In North Georgia, during the first three weeks of November, the rut is in full swing. This is the time of year when most Central and Northern states experience a high-rut activity. Hence, the data gathered should be representative of most parts of the country, except for the deep South. The researchers gathered miles of videotape and hundreds of sightings from deer in the study area.
Most hunters overlook scrapes until it is too late. However, once the does are in heat, bucks no longer check scrapes. They instead chase the does. This is an important fact in the hunt for bucks. Here are some tips to hunt bucks that are using scrapes:
First, establish a good ambush point along the scrape line. If the buck is a bit shy, place a branch 40 inches above the ground on a nearby tree. Next, rake the branch with a stick to remove leaves and spread the soil. This trick will cause the buck to think that another buck has taken over his territory, so he will be more likely to check his scrapes during daylight.
Bucks check their scrapes at least once a day during daylight hours. Once they have determined that their scrape has a fresh licking branch, they can be condition to revisit it throughout the day. A buck will be most likely to reappear during the last few minutes of legal shooting light. This is an excellent time to reposition and make your shot. To maximize your chances of a successful hunt, set up a daytime stand a few hundred yards downwind from the scrape.
The initiation period begins in mid-October in most whitetail ranges. In areas with a December or January rut, it may be later in November. Bucks begin pawing random scrapes when they first start feeling testosterone surges. This activity may be a means of venting pent-up frustration. The more active the scrape, the better your chances of spotting a buck during the rut.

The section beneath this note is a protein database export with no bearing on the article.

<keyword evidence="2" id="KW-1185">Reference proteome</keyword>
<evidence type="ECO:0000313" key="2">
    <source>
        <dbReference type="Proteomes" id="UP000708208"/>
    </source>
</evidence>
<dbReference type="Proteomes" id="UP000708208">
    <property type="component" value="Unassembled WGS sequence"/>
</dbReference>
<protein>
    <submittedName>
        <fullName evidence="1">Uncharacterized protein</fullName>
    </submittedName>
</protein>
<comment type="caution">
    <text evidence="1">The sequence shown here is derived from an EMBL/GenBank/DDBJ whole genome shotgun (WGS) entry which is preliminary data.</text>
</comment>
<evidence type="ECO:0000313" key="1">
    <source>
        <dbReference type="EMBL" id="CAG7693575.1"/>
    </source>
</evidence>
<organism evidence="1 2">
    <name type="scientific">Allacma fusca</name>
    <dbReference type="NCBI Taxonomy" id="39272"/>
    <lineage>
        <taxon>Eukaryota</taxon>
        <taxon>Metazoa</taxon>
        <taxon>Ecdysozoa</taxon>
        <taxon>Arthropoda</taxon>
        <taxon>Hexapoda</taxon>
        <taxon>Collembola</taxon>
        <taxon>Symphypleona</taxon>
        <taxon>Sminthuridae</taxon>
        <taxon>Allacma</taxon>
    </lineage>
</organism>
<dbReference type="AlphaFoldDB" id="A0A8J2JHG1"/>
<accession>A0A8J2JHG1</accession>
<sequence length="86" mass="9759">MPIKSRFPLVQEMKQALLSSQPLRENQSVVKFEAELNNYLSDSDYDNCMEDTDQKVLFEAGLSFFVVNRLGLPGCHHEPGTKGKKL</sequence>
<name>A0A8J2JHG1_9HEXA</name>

Mature buck behavior
This article describes how a University of Georgia researcher was able to study how mature bucks check scrapes. His findings suggest that mature bucks sniff scrapes more than yearlings, but that they do not suppress this signposting behavior. A major reason for the difference could be the presence of does at the scrape site. These does may have influenced buck testosterone levels. But regardless of the exact cause, the results from his study are significant.
The results of this study show that buck behavior at scrapes is largely communal. It’s not enough for a single buck to visit a scrape. Other bucks might visit as well. In fact, 50% of visits to a scrape occur during the night. Hence, the presence of several bucks at a scrape doesn’t guarantee that one will be seen again. It is even possible that a certain buck won’t visit the same scrape again, especially if it’s a hot one.
Evidence left by a buck in a scrape
A buck leaves evidence in a scrape on a field during rut season. Typically, does do not show much interest in scrapes, but bucks often sniff the area and may be directing their scent toward other bucks. Bucks have been observed to react to scrapes in other ways, such as with rubs or saliva. It is not entirely clear why the deer would respond to scrapes, but evidence in scrapes may provide valuable information.
In the study, researchers found that some scrapes were used by multiple bucks, and some had no evidence of a buck. This suggests that older bucks were not actively avoiding scrapes. However, the monitoring equipment was a factor in deterring bucks from visiting these scrapes, and the researchers checked the scrapes once every one to two weeks. The researchers also discovered that not all mature bucks leave scrapes during the rut.
Finding a buck’s scrape in daylight
When hunting mature bucks, one of the best methods is to find a scrape during the daylight. Bucks use scrapes as an advertising system and a place to gather information. Since most scrape visits happen at night, hunting over them will not produce the desired results. To maximize your chances of capturing a buck, you must find the travel route between the active scrape and the bedding area. This way, you can intercept a buck as he heads to and from his scrape. The unpredictable behavior of bucks makes for some exciting hunting experiences.
Using trail cameras to monitor the activity of the area surrounding a buck’s scrape will help you find active scrapes. Bucks are most active at night but will sign for the day when it is easier to locate them. If you find a cluster of scrapes in a relatively small area, it means the buck spent some time in the area. But timing is crucial. In general, scrape activity increases in the fall and peaks in late October. Towards the end of November and December, activity will decrease.